Written by Michael Goldstein for THE ARTISTS FORUM MAGAZINE
Edited by Amos White V for THE ARTISTS FORUM, INC
Photos: Michael Goldstein
5 out of 5 stars
ARMORY ARTS WEEK: EFA OPEN HOUSE 2016
NEW YORK, NY (March 2, 2016) Going into the EFA Open House (as part of Armory Arts Week) last night for the first time, I was expecting a unique congregation of sculptures and paintings. What I wasn’t expecting was the sheer diversity and energy of the 60 foundation members showcasing their work. Under the roof of the Elizabeth Foundation for the Arts located at 323 West 39th Street, I found amazing displays of brilliance coming out of places I had no idea art could come from, thanks to this impressive community of peers.
Sculptor Katinka Mann experiments with the abstract and the geometric. The design of the sculptures may not exactly be that varied, and the shaping can make one easily mistake them for minimalist art, none of these flaws actually deteriorate the sculpture’s existence. Mann successfully opens a new world of visuals thanks to the dominant mixture of color, light, and depth perception. In some sculptures, what looks like a three-dimensional trapezoid is really part of the sculpture that’s been cut out, letting the shadows in the back create the image instead.
Tamiko Kawata explores the endless limitations of shape and size as she rearranges safety pins into an impressive show of sculptures. The safety pins are connected closely together in a display of intimacy. Also on display is a small collection of random objects frozen in individual Plexiglas shapes. Described personally as her “visual diaries,” the collection feels like a physical still life project.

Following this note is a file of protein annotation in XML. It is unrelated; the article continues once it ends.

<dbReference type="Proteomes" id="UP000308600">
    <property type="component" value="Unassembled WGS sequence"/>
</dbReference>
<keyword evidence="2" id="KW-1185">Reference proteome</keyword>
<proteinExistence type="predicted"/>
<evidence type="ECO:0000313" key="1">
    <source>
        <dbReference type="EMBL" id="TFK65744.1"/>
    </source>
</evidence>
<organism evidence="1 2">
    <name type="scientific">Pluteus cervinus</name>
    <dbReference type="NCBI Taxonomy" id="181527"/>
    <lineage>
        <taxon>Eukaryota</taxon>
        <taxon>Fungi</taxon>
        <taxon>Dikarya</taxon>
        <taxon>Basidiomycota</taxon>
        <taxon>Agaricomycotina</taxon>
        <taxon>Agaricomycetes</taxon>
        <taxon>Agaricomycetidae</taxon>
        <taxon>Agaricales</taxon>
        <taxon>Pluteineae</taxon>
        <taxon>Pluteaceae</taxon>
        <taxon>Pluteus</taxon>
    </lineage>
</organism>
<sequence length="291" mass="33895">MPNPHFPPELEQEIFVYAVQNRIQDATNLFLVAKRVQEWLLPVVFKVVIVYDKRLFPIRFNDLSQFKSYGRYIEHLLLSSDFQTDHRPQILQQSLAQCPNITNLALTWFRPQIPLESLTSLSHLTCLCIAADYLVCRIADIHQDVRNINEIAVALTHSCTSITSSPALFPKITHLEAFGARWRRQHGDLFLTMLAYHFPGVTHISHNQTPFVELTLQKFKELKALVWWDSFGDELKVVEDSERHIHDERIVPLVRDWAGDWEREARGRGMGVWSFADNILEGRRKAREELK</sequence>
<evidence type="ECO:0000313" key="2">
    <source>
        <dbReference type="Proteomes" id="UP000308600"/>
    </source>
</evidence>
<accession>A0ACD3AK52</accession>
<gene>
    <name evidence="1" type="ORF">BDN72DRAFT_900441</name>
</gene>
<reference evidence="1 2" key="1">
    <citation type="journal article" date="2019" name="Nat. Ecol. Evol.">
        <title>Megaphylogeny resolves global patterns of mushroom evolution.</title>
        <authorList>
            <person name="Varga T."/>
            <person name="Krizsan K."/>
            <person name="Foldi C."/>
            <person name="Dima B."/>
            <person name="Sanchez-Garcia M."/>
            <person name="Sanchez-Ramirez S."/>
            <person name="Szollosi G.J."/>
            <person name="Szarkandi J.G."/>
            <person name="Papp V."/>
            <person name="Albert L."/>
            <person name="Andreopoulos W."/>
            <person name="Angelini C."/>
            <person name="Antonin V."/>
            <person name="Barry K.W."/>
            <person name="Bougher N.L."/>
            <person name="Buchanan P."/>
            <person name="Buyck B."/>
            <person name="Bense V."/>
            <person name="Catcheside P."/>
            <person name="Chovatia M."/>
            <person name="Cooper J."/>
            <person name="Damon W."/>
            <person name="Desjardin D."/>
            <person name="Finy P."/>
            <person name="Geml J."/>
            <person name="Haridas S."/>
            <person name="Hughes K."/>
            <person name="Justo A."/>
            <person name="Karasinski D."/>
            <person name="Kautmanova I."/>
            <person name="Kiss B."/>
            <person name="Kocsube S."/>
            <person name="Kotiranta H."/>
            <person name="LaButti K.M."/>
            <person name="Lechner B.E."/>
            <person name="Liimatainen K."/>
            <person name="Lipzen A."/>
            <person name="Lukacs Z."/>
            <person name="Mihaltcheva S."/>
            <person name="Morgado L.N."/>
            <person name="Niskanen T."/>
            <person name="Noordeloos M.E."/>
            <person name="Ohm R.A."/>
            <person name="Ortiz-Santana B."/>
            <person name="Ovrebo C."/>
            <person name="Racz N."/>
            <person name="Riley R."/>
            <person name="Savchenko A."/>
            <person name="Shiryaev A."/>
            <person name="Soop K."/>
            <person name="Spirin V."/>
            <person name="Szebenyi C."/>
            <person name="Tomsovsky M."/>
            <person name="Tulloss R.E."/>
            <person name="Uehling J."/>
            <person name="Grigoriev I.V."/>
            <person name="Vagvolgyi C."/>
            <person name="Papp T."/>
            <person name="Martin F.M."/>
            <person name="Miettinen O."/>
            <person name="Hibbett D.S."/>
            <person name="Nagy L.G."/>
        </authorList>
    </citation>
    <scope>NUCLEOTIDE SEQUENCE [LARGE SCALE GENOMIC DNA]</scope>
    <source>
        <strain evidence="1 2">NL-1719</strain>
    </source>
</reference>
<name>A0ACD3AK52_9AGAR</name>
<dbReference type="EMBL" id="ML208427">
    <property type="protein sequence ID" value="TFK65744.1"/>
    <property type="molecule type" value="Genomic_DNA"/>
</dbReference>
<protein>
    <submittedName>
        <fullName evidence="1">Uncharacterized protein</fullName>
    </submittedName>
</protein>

Poet William Allen takes the visualization of language to the extreme by literally placing words on canvas for the entire world to see. Like the offspring of Fluxus art, Allen explores the categorical qualities of words through meditation and anti-narration. They are like fragments of a story that has been broken up and shattered into pieces. They look nothing like haiku, but somehow contain a contemplative quality to their diction.
The most intriguing artist of the night was Del Geist, who managed to ascend Earth’s natural history into an art form unlike any other. Natural science and geology become his palettes, while carefully-placed wooden sticks becomes his canvas, balancing geological shapes into fantastic displays befitting the Earth’s ever-shifting crust. His structures foster a spiritual experience, specifically the spirit of the origin of the stones.
This juicy selection of artistry will not leave you unimpressed for sure. In fact, you’ll probably love it more because the strong and magnificent creativity will bring you back.
For more information about The Elizabeth Foundation for the Arts, visit: efanyc.org